Wednesday, 19 August 2009
Khajuraho-Sex and Divinity
As the weeks pass since our return India begins to take a more settled shape in my mind; the sheer bewilderment induced by the experience is in decline. I thought I would add some more information from time to time on the variety of things we saw. I could begin with the Taj Mahal, the great masterpiece of Islamic art, but I’ve settled instead on another monument, a little less well known, but one that combines aspects of both the sacred and the profane-the Hindu temples at Khajuraho.
Lost and neglected for many centuries, the temple complex at Khajuraho in the state of Madhya Pradesh was built by the Chandella Dynasty in the tenth and eleventh century AD and then abandoned soon after for reasons that have never been adequately explained. There are three main complexes-the western, the eastern and the southern-covering an area of several square miles. For the days we were there we hired a guide to take us around, a better way of discovering things and significances that we might otherwise have missed.
Those who have been will know just how perplexing the whole thing is, with carvings representing a multitude of activities, a multitude of experiences, human, divine…and superhuman! Lakshmana Temple, the oldest among the western group, dating back to the late tenth century, is really splendid, full of the most wonderful carvings, anything from soldiers and dancers, camels and elephants, to a man doing a rather unspeakable things with a horse!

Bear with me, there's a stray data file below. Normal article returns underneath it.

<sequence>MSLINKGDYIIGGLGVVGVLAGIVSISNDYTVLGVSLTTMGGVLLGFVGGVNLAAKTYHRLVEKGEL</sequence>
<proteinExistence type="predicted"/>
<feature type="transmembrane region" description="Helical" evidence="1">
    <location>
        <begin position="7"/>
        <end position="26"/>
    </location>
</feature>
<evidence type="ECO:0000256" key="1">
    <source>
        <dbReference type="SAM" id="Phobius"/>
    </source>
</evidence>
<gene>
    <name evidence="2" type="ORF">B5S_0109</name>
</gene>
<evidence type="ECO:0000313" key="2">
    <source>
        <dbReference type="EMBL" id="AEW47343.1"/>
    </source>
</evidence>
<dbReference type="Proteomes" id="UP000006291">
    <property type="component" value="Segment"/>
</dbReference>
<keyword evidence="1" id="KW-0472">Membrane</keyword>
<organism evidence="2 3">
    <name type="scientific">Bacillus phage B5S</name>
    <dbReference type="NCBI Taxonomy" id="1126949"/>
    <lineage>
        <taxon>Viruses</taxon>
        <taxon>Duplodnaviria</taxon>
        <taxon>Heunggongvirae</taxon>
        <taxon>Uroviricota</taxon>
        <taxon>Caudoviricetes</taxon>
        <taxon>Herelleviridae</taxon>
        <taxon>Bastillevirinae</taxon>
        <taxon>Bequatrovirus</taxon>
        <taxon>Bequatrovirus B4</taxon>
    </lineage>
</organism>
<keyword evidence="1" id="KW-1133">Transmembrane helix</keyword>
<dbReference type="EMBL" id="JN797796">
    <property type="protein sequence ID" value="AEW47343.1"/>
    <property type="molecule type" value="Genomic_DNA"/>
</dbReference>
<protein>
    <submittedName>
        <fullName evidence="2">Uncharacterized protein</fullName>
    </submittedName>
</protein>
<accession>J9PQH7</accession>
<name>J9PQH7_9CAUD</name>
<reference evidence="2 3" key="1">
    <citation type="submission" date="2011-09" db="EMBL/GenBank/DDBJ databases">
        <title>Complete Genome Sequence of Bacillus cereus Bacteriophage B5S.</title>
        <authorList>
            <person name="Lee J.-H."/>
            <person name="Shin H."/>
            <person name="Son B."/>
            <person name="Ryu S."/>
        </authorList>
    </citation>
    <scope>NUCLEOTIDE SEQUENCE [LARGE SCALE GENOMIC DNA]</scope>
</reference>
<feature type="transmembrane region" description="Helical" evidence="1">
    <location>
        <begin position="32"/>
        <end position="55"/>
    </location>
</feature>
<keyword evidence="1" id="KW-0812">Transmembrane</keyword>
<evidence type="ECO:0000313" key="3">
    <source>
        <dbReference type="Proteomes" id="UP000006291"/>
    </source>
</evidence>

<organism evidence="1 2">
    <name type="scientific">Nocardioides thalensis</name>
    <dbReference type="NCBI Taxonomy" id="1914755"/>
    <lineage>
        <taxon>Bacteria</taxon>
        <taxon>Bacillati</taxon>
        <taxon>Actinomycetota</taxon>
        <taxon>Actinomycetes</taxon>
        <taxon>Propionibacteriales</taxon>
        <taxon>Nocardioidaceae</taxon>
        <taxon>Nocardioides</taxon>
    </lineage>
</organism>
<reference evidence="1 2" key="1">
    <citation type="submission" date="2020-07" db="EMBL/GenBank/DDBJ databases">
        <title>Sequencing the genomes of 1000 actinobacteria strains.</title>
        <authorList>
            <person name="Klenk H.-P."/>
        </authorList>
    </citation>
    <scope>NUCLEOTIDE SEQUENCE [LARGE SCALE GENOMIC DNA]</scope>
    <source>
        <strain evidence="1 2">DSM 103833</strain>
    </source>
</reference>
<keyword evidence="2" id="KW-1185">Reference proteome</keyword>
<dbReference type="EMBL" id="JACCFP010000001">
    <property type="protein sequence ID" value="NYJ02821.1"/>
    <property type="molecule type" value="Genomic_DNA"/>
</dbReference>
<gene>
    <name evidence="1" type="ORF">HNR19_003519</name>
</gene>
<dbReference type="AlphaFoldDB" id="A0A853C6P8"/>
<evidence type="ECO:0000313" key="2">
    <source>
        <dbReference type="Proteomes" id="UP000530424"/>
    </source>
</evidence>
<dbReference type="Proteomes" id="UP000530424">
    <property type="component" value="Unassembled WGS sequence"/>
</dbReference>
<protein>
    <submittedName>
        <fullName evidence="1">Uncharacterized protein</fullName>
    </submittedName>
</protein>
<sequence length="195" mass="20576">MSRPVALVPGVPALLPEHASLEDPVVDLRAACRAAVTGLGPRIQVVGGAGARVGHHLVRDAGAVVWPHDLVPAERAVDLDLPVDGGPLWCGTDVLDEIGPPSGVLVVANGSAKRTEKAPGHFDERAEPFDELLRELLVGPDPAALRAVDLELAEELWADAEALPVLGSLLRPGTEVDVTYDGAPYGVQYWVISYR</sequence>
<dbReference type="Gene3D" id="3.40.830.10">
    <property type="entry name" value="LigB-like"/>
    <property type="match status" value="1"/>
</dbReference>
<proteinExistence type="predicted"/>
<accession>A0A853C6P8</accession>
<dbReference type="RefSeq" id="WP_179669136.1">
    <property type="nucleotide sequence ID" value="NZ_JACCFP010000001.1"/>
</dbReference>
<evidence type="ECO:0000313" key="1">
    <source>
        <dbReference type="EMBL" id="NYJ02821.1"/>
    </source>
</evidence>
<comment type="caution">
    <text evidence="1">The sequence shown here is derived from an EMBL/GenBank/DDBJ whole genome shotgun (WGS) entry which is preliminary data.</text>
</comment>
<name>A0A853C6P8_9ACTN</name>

From there we went to the Kandariya Mahadeva Temple, an eleventh century construction and, in simple visual and architectural terms, by far the best of the western group. It’s here that the erotic reliefs achieve a particular intensity. There is one particularly beautiful carving of a couple having sex, assisted on either side by female attendants. This really is the Kama Sutra at its most acrobatic, with the male figure seemingly standing on his head! Inside and outside there are also carvings of all sorts of figures celebrating the marriage of Shiva and Parvati; there as guests, attendants or protectors. I loved the figure of Ganesh, the elephant-headed god, and the Sapta Matrikas, the seven mothers, responsible for the dressing of the bridegroom.
I should add that the carvings depicting sexual encounters in all their variety-and believe me, variety is the operative word-are all to be found on the exterior of the temples, in clear separation from the sanctum sanctorum. And as to why sex was depicted by the Chandellas in such a vivid and unforgettable manner there is simply no clear and generally accepted explanation. Some have suggested that it shows a link with Tantric cults; others that it is pornography offered for the entertainment of the Gods. All I will say is, as always, the past is a foreign country: they do things differently there!
In the eastern group the temple that impressed me most was that of Parsvanath, included now within the Jain collection. There is a particularly fine carving here of Brahma and Vishnu, his consort. Even more beautiful was Kama, the love god, with his quiver of flower arrows, embracing Rati, his own consort.
In all we spent four days exploring the area, though it really requires more time to make sense of it all. But, in the end, I don’t suppose one human life is really enough to understand India properly, to understand all that the country has to offer. History lies heavy here.